Washington, DC – U.S. Senators Richard Blumenthal (D-CT), and Chris Murphy (D-CT), and U.S. Representative Rosa DeLauro (CT-3) today announced that the Omnibus Appropriations bill, which is set to pass Congress, includes $8 million in federal funding for the Long Island Sound program. The federal investment is over $4 million more than last year’s funding level.
“This critical funding will help preserve the Long Island Sound—one of our nation’s most precious natural treasures—for years to come. Not only is the Sound home to a diverse array of wildlife, it is the foundation for hundreds of jobs in the tourism, shellfish, manufacturing, and maritime industries. I will continue working with my colleagues to build on this momentum, and ensure future generations can enjoy the incredible environmental and economic benefits of the Long Island Sound,” said Senator Blumenthal.
“Doubling the money for the Long Island Sound program this year will go a long way towards better protecting the ecological treasure,” said Senator Murphy. “This $8 million will be used to improve Long Island Sound, and it will ultimately inject money right back into the local economy along Connecticut’s shoreline.”
“The Long Island Sound is a national treasure with a significant ecological and economic value, contributing at least $17 billion to the regional economy from commercial and recreational fishing, ecotourism, and other water dependent businesses,” said Congresswoman Rosa DeLauro. “I am pleased that we could provide $8 million in the omnibus bill, which doubles the $4 million provided last year and will ensure that the Long Island Sound remains a life-sustaining piece of our environment and our economy for years to come. As the Co-Chair of the Congressional Long Island Sound Caucus, I will continue to fight for funding for the Long Island Sound and the communities it serves."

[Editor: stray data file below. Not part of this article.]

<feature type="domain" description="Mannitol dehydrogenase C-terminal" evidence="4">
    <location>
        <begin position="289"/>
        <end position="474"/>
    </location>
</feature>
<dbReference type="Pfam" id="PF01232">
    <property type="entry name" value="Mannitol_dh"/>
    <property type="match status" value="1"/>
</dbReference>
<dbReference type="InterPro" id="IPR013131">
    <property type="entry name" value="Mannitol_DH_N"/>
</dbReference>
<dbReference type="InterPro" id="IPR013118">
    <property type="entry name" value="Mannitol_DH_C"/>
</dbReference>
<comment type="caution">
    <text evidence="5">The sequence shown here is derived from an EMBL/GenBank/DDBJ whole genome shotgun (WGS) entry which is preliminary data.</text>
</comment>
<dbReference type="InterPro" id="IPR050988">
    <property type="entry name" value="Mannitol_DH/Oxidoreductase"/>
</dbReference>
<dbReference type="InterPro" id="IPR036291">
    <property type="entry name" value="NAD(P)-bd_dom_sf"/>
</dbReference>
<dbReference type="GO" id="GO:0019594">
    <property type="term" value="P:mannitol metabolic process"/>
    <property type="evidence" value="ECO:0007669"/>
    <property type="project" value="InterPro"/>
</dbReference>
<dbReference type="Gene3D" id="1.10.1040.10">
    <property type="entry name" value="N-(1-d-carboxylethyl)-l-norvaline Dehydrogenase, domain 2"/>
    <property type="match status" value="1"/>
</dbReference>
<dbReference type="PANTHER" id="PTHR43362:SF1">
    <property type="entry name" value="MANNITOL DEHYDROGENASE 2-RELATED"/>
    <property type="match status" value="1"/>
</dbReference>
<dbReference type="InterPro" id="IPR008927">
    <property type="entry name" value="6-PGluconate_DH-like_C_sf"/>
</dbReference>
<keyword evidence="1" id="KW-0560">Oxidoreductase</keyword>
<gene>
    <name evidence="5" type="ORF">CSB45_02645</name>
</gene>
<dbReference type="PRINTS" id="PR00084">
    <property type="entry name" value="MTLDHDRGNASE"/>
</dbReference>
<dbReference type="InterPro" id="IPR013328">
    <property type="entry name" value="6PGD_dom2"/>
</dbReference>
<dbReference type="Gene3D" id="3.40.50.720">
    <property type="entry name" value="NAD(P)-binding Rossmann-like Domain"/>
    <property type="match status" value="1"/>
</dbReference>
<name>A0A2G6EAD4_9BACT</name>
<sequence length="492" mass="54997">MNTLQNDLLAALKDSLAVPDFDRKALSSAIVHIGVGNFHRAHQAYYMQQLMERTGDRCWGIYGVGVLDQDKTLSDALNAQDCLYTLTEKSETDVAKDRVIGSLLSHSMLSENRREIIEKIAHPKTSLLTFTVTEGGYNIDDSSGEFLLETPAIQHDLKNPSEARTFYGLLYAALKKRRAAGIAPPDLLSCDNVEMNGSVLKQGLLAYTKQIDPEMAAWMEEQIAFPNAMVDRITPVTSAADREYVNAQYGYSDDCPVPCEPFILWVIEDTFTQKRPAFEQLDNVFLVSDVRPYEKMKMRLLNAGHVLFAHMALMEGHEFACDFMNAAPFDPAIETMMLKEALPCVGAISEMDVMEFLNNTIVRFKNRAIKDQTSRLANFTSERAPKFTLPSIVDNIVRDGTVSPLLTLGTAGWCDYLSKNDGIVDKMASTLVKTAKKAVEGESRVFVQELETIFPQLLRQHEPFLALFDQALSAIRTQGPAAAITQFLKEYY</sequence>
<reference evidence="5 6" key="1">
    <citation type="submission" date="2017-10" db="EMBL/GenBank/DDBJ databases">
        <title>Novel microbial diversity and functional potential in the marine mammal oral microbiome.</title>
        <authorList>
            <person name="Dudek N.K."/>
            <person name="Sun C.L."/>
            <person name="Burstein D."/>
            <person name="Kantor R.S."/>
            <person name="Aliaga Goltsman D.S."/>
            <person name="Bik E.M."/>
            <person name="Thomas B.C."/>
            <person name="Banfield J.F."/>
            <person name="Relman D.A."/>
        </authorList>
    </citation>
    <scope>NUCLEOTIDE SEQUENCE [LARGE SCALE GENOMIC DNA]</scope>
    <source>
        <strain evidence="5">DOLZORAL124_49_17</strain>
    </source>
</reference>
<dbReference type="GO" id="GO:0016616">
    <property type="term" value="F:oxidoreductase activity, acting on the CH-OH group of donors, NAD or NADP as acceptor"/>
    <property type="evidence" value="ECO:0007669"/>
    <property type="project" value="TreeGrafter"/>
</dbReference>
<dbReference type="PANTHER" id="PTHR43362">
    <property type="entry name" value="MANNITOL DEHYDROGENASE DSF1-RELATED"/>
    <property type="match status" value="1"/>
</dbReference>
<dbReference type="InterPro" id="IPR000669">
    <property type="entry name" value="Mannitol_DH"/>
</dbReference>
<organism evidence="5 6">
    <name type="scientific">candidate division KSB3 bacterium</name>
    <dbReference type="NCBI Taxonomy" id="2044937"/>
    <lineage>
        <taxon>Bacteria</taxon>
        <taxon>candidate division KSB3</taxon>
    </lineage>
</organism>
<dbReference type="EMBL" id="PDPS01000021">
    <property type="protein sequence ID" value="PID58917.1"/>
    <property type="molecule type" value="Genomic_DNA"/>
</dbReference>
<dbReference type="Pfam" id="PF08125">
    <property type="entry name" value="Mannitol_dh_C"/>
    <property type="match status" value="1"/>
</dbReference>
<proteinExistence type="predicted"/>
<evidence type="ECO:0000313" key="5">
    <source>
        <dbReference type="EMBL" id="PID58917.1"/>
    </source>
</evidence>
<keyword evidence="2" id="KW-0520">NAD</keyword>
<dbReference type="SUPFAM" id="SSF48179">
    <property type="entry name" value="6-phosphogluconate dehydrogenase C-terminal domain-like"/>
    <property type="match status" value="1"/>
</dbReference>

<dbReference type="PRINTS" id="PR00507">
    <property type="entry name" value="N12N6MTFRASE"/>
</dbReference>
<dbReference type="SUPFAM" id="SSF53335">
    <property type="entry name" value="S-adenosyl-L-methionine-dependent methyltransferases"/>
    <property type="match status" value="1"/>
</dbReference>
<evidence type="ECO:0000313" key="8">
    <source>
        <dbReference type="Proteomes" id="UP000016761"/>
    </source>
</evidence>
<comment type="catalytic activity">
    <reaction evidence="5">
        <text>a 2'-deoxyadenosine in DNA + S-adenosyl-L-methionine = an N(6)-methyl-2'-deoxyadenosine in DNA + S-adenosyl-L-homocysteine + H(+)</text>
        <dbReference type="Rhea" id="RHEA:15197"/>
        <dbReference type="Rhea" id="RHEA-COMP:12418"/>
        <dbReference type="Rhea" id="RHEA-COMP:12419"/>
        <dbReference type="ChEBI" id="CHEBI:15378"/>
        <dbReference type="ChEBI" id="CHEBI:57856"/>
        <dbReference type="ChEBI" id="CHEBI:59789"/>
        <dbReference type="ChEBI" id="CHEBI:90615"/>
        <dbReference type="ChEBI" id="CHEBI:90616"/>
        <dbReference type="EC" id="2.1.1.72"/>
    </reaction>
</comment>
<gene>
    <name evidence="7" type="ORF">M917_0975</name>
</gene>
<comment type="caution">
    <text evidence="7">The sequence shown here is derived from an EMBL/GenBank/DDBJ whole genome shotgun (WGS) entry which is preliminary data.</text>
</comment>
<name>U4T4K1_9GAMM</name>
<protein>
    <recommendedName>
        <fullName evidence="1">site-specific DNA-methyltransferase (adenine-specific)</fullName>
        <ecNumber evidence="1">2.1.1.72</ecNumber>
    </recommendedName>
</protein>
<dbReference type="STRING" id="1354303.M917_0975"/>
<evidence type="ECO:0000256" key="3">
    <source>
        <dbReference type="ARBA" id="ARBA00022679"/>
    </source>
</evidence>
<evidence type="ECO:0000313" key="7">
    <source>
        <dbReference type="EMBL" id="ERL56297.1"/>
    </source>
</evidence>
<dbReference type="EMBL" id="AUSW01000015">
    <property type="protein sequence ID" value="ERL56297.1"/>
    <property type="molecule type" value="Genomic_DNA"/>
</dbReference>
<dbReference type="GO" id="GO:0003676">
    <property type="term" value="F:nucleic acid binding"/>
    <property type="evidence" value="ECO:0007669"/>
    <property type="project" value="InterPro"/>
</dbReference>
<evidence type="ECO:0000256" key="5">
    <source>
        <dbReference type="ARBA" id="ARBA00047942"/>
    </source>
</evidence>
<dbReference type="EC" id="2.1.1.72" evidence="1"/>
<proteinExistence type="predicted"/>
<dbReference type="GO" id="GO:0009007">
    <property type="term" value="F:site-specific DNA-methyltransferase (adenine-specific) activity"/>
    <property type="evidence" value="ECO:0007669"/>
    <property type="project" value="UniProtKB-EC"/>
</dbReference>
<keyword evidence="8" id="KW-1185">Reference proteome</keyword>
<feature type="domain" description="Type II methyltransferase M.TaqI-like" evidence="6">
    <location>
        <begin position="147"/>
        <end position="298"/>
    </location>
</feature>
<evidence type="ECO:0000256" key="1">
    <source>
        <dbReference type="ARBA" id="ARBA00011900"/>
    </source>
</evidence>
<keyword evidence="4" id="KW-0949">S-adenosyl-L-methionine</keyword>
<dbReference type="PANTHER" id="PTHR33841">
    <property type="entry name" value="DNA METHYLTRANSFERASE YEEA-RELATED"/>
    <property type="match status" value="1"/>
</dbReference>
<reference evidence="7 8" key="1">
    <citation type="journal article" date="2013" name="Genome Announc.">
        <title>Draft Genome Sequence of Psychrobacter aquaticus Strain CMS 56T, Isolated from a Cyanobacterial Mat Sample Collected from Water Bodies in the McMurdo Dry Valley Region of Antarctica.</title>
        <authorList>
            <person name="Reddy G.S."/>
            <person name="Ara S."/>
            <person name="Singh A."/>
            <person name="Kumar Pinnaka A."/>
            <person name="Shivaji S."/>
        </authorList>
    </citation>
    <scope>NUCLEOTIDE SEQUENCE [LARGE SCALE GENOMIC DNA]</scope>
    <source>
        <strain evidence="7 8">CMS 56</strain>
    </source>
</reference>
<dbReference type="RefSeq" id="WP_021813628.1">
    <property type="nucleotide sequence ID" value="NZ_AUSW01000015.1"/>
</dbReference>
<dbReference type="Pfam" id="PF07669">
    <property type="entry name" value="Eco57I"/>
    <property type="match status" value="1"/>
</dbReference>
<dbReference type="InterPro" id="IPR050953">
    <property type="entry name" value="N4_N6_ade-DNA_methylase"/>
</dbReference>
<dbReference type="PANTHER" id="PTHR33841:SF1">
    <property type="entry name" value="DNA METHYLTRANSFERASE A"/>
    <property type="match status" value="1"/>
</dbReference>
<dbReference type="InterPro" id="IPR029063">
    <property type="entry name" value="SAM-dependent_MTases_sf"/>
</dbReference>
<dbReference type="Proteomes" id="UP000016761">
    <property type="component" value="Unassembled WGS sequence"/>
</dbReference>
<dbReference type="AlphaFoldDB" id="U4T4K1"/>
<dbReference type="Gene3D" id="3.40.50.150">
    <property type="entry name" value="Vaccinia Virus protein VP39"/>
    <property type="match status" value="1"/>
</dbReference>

Last month the bipartisan Long Island Sound Restoration and Stewardship Act unanimously passed out of the U.S. Senate Environment and Public Works Committee and is headed to the full Senate for a vote.
Earlier this year, the members led a bipartisan letter to the Environmental Protection Agency urging Administrator Scott Pruitt to oppose cuts to the Environmental Protection Agency’s Long Island Sound geographic program for Fiscal Year 2018.
The Sound borders Connecticut and New York, with 9 million people living on the coast and 24 million people living within 50 miles of the coast. Although decades of high levels of development, pollution, dumping of dredged materials, and releases of untreated sewage have severely hurt the Sound’s water quality, the Sound’s economic contribution, including from sport and commercial fishing, boating, recreation, and tourism is estimated to be between $17 billion and $37 billion annually. These federal funds support programs to significantly reduce the amount of nitrogen entering the Long Island Sound from sewage treatment plants, and address low oxygen levels and nitrogen levels that have depleted fish and shellfish populations as well as hurt shoreline wetlands.